When Rachael Armstrong learned her son’s long-awaited heart surgery was being postponed due to low staffing in October, she was comforted that the decision had likely saved another child’s life.
Her son Jackson has been waiting for an aortic valve replacement to relieve a blockage in his heart since May. It will be the nine-year-old’s 11th surgery since being born with several holes in his heart.
But the surgery rescheduled for Nov. 9 never happened either.
Armstrong says her Kamloops-based family has been stranded in Vancouver for four weeks awaiting news of a new date and hoping Jackson’s condition doesn’t deteriorate before he can have the essential operation.
“We were an hour away from the hospital for his pre-surgery clinical tests when they phoned to say they were cancelling,” said Armstrong in an interview with The Tyee. “I was vibrating, I was just so upset and frustrated.”
Insufficient staffing and skyrocketing cases of respiratory illnesses like COVID-19, RSV and the flu among children have caused mass surgery cancellations for children like Jackson and adults across B.C.
The Ministry of Health won’t confirm how many surgeries and patients have been affected so far.
Cardiac surgeries cut says BCCH internal email
On Tuesday, CTV reported BC Children’s Hospital had opened an overflow emergency unit for low-acuity patients as wait times ballooned close to two hours on Tuesday.
An internal email shared with The Tyee this week also shows BCCH has reduced the elective cardiac operating room schedule from four to three days per week until the end of December.
This is to free up staffed pediatric intensive care units for children who require emergency hospital care.
“This obviously makes assumptions about bed demand for respiratory patients and the stability of PICU staffing, both of which remain unpredictable,” reads the email from a senior hospital employee. “We will revisit this strategy in mid-December.”
BCCH pediatric cardiac surgeon Dr. Sanjiv Gandhi told media at a BC Green Party press conference last week he has performed very few non-emergency surgeries in the past weeks.
“It’s been routine that my cases have been cancelled over the past several weeks,” he said.
A frustrating wait since May
Jackson’s doctors in Kamloops recommended the surgery to insert his aortic valve in May. Armstrong was told it would most likely happen in July when Jackson was off school and had more time to recover.
But the summer came and went, and there was still no date. After following up multiple times and preparing for one unconfirmed date, Jackson’s surgery was officially set for Oct. 12.
“I felt at least a bit relieved,” Armstrong said, noting the multiple postponements have added a whole new layer to the stress of waiting for a life-saving surgery.
But it was bumped to Nov. 9 the night before he was set to go under, and then postponed indefinitely when they returned three weeks later. The hospital couldn’t give them a new date.
Armstrong insisted she and Jackson stay near Vancouver to be seen weekly by his surgeon who can monitor his condition.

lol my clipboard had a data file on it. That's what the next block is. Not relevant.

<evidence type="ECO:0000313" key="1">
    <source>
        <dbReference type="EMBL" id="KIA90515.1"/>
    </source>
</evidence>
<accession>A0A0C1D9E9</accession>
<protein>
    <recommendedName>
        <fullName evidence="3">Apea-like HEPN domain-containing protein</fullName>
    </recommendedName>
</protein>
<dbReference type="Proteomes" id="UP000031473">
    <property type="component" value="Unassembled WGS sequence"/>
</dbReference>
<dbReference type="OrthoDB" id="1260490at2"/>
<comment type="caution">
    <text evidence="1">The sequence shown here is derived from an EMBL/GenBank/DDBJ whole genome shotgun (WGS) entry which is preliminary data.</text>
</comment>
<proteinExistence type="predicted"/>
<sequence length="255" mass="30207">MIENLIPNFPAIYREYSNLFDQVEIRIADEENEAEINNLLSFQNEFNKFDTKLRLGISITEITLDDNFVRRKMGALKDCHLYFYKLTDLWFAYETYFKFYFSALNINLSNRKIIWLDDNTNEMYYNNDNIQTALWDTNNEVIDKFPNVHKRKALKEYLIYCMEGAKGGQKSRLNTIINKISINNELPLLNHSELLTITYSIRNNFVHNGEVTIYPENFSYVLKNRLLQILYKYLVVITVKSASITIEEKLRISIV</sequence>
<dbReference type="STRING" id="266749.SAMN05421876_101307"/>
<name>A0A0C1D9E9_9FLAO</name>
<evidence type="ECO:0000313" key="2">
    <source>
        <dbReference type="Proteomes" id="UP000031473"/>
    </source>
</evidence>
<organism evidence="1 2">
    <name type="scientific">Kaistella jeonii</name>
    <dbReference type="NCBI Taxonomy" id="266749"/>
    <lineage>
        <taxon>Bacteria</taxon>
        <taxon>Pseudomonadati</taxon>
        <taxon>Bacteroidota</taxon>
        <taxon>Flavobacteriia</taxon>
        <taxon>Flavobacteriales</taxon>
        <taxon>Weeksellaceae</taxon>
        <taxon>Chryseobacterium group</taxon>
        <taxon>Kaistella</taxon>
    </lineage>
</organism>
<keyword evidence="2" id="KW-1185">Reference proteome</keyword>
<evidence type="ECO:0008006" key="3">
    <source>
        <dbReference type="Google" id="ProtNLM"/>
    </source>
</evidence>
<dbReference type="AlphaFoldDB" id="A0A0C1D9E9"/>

They began isolating in an Abbotsford hotel with Armstrong’s partner, who is staying there for work, to ensure Jackson didn’t get sick before his surgery.
But Jackson had a minor cough and tested positive for croup early last week. His surgical team said they couldn’t operate until four weeks after his positive test, despite the fast he has since recovered and is otherwise healthy.
“With the way things are going, it will be a challenge making sure Jackson doesn’t get sick again,” Armstrong said, noting he is at high risk of severe outcomes from COVID-19. She wants to see mandatory masks back in schools to keep children from contracting illnesses.
While they wait, Armstrong has contacted multiple MLAs, health authorities, hospital administrators, the patient quality care office and the offices of Health Minister Adrian Dix and Premier David Eby. None of them have replied.
Armstrong also asked BCCH about the possibility of having Jackson’s care transferred to another province so it could be performed sooner. That request was denied.
“Where are they trying to fix this problem?” said Armstrong, “I just want to know what is going to be done to solve it.”
`Scariest part of the frontlines’
Armstrong is now stuck choosing between returning to Kamloops to regroup before their new surgery date on Dec. 14, or waiting it out in Abbotsford knowing the new date could be cancelled anyways.
She fears deeply for her son and for other children who are slipping through the cracks as the health-care system collapses and for the staff who are being asked to work under more and more distressing conditions.
“Our surgeons are on the scariest part of the frontline here, having to meet with families day after day to explain to them why the hospital is unable to proceed with their surgeries and do their best to keep us calm,” she wrote in a text message to The Tyee.
“I am sure receiving the wrath from each family on a daily basis is leaving them feeling helpless with what they are able to offer to us.”